Christian Cutler, the director of the University of Central Missouri’s Gallery of Art and Design, tells the fascinating story of the 96-year-old Hungarian émigré who arrived in America in 1951 with her first husband, their luggage, and $120 and soon was winning awards for her architectural commissions. When a loss of strength in her hands made it difficult to work in other mediums, she turned to a loom and weaving.

  • Ethan S. Rafuse leads a panel of colleagues with the U.S. Army Command and General Staff College at Fort Leavenworth in examining the momentous year of 1864, when the balance of the Civil War may have tipped to the North.
    Wednesday, December 10, 2014

    The Civil War may have reached a turning point in 1864, when Ulysses S. Grant became general-in-chief of the Union armies, Confederate defeats continued to mount, and Northern voters in November sustained the presidency of Abraham Lincoln.

    On the 150th anniversary of Union Gen. William Tecumseh Sherman’s arrival in Savannah — approaching the end of a 36-day, 265-mile March to the Sea that was both materially and psychologically devastating to the South — military historian Ethan S. Rafuse leads a panel of colleagues with the U.S. Army Command and General Staff College at Fort Leavenworth in a discussion of the events of the year. Did they, indeed, tip the balance of the war decisively and irretrievably to the North?

    Co-sponsored by the U.S. Army Command and General Staff College Foundation.

  • Kansas City Star reporter Brian Burnes discusses his coffee-table book, published by Kansas City Star Books, commemorating the 175th anniversary of the University of Missouri and chronicling its growth since 1839 into an economic and scholastic powerhouse.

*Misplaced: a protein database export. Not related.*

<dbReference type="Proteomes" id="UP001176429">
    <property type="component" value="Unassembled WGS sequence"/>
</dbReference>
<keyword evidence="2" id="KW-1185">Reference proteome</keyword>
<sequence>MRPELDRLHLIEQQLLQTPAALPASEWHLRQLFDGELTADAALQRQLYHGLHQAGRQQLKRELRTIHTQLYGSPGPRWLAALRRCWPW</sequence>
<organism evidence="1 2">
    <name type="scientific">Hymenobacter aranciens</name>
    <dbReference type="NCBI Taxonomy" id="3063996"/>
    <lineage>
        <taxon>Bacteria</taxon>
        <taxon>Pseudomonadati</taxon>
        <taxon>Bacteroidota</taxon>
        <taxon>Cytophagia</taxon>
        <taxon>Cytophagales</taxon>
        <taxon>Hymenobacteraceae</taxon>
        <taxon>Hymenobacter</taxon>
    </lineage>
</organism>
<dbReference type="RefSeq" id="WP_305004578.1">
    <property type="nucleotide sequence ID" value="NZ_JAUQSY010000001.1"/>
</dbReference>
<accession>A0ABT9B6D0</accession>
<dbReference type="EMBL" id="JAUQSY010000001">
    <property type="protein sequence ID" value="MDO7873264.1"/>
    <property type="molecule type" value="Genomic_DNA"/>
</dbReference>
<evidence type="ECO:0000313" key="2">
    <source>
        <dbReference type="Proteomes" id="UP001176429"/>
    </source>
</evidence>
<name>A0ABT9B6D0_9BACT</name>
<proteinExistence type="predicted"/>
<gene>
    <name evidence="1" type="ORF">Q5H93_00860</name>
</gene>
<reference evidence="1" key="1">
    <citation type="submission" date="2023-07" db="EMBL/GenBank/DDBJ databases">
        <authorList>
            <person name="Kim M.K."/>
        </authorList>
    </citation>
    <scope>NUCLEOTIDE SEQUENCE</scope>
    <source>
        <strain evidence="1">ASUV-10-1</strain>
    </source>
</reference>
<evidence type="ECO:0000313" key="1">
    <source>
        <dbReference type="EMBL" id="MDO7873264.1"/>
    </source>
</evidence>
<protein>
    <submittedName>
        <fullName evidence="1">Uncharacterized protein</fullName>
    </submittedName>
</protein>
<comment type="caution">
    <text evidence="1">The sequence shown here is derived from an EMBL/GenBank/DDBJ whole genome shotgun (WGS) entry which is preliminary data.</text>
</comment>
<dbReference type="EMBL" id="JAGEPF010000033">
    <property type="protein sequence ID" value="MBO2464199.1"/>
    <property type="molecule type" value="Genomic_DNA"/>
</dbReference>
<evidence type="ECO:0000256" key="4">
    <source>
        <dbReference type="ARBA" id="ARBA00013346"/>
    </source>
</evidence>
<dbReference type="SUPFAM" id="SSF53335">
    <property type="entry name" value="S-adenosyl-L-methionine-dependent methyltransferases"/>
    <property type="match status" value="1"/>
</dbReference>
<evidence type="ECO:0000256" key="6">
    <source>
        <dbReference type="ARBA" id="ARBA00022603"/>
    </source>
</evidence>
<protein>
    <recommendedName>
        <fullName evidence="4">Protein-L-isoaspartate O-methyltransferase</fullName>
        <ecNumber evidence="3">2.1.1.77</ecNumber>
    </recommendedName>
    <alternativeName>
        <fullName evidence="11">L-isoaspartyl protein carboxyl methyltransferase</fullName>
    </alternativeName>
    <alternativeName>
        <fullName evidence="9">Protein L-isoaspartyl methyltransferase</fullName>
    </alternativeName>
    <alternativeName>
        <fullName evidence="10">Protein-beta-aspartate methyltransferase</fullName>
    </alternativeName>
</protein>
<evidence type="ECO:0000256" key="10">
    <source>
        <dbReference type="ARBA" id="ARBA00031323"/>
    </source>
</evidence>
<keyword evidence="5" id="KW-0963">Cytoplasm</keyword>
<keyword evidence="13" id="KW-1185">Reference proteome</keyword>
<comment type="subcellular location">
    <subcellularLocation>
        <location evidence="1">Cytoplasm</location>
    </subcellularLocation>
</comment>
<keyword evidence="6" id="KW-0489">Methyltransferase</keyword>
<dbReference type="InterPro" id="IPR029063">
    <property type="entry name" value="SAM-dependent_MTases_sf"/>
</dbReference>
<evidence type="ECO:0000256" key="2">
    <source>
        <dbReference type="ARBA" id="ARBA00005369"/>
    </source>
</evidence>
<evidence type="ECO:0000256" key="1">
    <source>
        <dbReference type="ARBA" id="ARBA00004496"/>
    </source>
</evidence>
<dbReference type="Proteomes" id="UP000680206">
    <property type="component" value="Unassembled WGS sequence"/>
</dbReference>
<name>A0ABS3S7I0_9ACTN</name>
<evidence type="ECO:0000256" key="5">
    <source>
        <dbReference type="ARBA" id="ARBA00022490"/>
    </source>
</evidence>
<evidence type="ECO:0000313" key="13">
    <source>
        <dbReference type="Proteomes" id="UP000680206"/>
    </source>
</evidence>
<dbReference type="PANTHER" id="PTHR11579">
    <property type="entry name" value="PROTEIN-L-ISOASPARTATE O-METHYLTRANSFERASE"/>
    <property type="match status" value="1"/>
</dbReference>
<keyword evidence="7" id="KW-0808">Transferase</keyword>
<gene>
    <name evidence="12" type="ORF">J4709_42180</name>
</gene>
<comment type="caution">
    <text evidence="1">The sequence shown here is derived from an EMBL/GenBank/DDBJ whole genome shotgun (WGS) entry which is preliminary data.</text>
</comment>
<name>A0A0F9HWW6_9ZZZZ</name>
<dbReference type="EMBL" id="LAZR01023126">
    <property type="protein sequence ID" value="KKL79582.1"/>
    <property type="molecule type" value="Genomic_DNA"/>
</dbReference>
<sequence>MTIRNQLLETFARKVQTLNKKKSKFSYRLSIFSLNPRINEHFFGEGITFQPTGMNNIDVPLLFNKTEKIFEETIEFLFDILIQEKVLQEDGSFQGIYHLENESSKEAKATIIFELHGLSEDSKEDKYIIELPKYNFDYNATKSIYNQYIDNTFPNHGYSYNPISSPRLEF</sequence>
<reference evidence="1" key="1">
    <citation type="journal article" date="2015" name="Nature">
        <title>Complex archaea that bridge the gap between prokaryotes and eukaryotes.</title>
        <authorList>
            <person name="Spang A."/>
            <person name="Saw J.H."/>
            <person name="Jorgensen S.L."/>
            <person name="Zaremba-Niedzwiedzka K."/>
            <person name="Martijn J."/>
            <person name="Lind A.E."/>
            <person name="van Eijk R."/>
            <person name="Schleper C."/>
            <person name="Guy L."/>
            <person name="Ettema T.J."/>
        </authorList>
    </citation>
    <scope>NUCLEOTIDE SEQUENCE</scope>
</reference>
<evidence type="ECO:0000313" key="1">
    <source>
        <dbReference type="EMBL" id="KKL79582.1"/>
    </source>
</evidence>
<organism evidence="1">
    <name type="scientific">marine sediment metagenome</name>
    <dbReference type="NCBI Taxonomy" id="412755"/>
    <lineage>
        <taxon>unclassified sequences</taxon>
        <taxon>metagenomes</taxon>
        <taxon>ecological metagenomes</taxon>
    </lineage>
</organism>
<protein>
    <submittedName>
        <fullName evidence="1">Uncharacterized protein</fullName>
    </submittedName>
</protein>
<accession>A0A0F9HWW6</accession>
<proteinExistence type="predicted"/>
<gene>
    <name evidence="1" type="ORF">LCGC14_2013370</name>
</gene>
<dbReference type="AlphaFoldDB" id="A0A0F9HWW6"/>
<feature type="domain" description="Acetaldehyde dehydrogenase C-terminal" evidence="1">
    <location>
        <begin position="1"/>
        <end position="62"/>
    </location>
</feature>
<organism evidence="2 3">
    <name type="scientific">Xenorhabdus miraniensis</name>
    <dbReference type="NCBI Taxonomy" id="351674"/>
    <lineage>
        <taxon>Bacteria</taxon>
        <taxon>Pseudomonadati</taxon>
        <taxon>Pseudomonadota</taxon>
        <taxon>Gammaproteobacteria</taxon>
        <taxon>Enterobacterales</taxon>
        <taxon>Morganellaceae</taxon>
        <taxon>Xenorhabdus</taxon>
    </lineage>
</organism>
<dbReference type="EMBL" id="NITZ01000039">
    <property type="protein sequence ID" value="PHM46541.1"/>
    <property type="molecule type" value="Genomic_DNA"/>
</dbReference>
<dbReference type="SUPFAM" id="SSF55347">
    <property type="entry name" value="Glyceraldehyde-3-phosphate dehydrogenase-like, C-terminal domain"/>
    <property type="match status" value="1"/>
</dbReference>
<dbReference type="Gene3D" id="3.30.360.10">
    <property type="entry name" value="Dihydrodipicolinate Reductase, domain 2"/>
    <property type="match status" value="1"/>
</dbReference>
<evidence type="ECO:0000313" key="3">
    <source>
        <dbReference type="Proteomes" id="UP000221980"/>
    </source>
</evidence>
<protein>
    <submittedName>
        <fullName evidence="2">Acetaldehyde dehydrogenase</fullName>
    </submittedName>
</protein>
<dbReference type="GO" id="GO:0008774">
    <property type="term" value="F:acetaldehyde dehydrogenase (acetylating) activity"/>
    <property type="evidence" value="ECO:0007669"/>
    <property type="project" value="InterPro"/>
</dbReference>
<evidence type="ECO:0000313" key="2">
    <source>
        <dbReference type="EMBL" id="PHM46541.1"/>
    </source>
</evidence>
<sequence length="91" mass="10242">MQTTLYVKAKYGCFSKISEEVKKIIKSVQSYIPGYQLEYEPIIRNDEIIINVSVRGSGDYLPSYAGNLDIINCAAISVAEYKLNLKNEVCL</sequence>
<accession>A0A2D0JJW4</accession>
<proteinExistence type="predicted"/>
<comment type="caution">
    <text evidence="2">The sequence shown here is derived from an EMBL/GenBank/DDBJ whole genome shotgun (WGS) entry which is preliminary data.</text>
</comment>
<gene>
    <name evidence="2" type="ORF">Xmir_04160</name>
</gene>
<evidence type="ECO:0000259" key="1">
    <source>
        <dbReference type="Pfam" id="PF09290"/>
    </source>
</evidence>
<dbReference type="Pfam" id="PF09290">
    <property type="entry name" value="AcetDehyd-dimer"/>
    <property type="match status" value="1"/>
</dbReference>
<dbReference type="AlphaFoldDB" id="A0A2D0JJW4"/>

Tuesday, December 9, 2014

    Founded in 1839 as the first publicly supported institution of higher education in Thomas Jefferson’s Louisiana Purchase territory, the University of Missouri has grown from a cluster of buildings on a field in rough-and-tumble Boone County to an economic and scholastic powerhouse with an enrollment of nearly 35,000 and annual research expenditures of approximately $250 million.

    One of its more than 275,000 graduates, Kansas City Star reporter Brian Burnes, discusses the book he has written for Kansas City Star Books commemorating the school’s 175th anniversary. The 220-page, coffee-table publication features historical and contemporary photos along with Burnes’ history of the university.

  • When the U.S. finally entered World War I, it was left to former Kansas City newspaperman George Creel – head of President Woodrow Wilson’s Committee on Public Information – to sell the move to the largely neutral nation. Historian Timothy Westcott examines this trailblazing propagandist.